ISLAMABAD (Reuters) - Pakistan accused arch-rival India of funding a long running disinformation campaign against it on Friday and said it would raise the matter in global forums.
Pakistan's Foreign Minister Shah Mehmood Qureshi speaks during an interview with Reuters at the Ministry of Foreign Affairs (MoFA) office in Islamabad, Pakistan March 1, 2020. REUTERS/Saiyna Bashir/File Photo
In making its claim that India attempted to manipulate international bodies through fake news websites and organisations, Pakistan’s foreign minister cited a report by European non-government organisation EU Disinfo Lab.
The report highlighted a network of hundreds of fake media outlets and organisations that it said have pushed a pro-India agenda in the European Union (EU) and United Nations (UN) bodies to discredit the country’s rivals, in particular Pakistan.
EU DisinfoLab did not detail any direct links between the alleged network and the Indian government and Reuters has no independent evidence of them.
“Today, India is manipulating and misusing the international system for its own nefarious designs,” Pakistan’s Foreign Minister Shah Mehmood Qureshi said at a press conference, adding that the Indian government was funding the network.
Qureshi called on the UN and UN Human Rights Council (UNHRC) to immediately investigate and de-list “10 fake NGOs created by India to malign Pakistan.”
He also asked the European Union Parliament to begin an investigation into what he termed to be the manipulation of the body and its legislative process by “fake organisations involved in anti-Pakistan propaganda under a fully funded disinformation and influence operation, run by India.”
New Delhi rejected the charges, saying it was Pakistan that was spreading disinformation.
“As a responsible democracy, India does not practice disinformation,” Anurag Srivastava, India’s foreign ministry spokesman, told a news conference.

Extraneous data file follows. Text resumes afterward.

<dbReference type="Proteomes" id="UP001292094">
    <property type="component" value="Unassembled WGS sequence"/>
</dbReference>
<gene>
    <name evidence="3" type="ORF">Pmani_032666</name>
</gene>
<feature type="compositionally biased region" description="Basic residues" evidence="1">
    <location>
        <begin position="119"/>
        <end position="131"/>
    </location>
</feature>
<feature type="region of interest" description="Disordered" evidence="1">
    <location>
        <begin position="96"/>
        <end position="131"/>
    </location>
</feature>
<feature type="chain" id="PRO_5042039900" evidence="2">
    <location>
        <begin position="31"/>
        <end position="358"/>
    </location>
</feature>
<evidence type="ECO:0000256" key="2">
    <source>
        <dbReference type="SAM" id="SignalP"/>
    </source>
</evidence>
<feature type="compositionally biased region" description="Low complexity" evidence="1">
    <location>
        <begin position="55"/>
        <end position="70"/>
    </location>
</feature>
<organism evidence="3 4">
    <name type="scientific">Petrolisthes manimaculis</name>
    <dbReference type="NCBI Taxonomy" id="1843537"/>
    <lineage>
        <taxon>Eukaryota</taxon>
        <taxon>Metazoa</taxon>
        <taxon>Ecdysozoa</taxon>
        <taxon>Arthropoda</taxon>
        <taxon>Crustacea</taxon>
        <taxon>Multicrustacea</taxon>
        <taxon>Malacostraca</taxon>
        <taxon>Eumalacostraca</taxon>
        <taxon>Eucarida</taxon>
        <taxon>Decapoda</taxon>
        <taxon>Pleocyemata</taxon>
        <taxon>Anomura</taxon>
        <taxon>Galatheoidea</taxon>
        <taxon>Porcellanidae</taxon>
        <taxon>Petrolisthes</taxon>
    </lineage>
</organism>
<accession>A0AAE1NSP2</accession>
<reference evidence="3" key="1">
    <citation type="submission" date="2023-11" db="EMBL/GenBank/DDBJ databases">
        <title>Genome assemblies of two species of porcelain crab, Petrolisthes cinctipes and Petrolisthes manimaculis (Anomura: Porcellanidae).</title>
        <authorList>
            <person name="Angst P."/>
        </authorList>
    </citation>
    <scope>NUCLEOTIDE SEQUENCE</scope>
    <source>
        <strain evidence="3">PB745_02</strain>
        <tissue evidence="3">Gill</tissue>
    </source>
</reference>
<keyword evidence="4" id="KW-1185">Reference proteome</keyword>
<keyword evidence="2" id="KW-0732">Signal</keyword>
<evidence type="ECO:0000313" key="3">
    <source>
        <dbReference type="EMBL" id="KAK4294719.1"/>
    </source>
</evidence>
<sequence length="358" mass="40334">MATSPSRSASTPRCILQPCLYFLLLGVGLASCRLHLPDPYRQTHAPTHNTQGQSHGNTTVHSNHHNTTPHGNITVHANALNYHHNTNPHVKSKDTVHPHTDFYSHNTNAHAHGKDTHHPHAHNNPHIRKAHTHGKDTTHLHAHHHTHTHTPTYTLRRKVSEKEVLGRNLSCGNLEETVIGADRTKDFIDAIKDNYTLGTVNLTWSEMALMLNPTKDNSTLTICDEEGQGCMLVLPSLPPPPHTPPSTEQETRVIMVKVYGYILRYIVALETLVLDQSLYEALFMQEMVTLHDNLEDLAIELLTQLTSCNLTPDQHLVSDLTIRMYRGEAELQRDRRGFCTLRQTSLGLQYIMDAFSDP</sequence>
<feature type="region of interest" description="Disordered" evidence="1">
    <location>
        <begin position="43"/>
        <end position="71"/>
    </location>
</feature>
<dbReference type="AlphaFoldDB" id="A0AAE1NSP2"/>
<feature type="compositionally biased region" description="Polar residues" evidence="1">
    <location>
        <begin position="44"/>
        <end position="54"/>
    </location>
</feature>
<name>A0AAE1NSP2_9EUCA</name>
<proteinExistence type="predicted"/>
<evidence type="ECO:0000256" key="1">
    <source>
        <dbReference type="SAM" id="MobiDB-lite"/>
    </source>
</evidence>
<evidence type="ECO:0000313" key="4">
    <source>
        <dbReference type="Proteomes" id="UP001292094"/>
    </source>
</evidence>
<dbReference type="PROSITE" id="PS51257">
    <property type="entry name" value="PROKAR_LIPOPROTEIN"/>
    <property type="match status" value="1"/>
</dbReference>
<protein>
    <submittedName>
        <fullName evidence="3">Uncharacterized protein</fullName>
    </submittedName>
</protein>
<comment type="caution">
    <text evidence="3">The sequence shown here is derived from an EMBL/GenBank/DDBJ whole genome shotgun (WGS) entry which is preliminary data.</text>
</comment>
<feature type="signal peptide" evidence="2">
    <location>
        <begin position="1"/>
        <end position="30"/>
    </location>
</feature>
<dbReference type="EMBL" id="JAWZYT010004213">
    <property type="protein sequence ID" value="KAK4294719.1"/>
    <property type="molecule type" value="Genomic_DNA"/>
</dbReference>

The EU DisinfoLab report also said Indian press agency Asian News International (ANI) was the only press agency to extensively cover material from the disinformation network.
Qureshi accused ANI of amplifying propaganda against Pakistan, and he noted that the organisation had a partnership with Reuters, which, he said, was also being used to spread this information.
Reuters News, a unit of Thomson Reuters, has had a minority stake in ANI for more than two decades.
ANI editor Smita Prakash dismissed the allegation, saying in a Twitter post, “An attempt has been made by Pakistan and its proxies to hurt ANI’s credibility by hurling wild accusations of fake news.”
Reuters, in a statement responding to a request for comment, said it was “reviewing these allegations” in its capacity as a minority shareholder in ANI, but added that it has “no involvement” in ANI’s editorial operations.
“As is the case with all our editorial partners and suppliers, we review ANI’s raw, unedited video content shot within India, and exercise our own news judgment about what we distribute and publish,” the statement said.
The two nuclear-armed South Asian nations have fought three wars since they became free nations in 1947, and remain deeply distrustful of each other.
Tension has sharpened since August 2019 when India ended the autonomy of its only Muslim-majority region, Kashmir, which is also claimed by Pakistan.
UNHRC spokesman Rolando Gomez said the organisation would look into these specific allegations, and that it was aware a number of accredited groups were pursuing their own political agenda or those of governments.
Delphine Colard, a European Parliament spokeswoman, said they were not aware of such a request made by Pakistan, but added: “We take very seriously any effort to misrepresent the positions of the European Parliament or its elected members.”
Reporting by Gibran Peshimam in Islamabad; Additional reporting by John Chalmers in Brussels and Sanjeev Miglani in New Delhi; Editing by Daniel Wallis
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@By Reuters Staff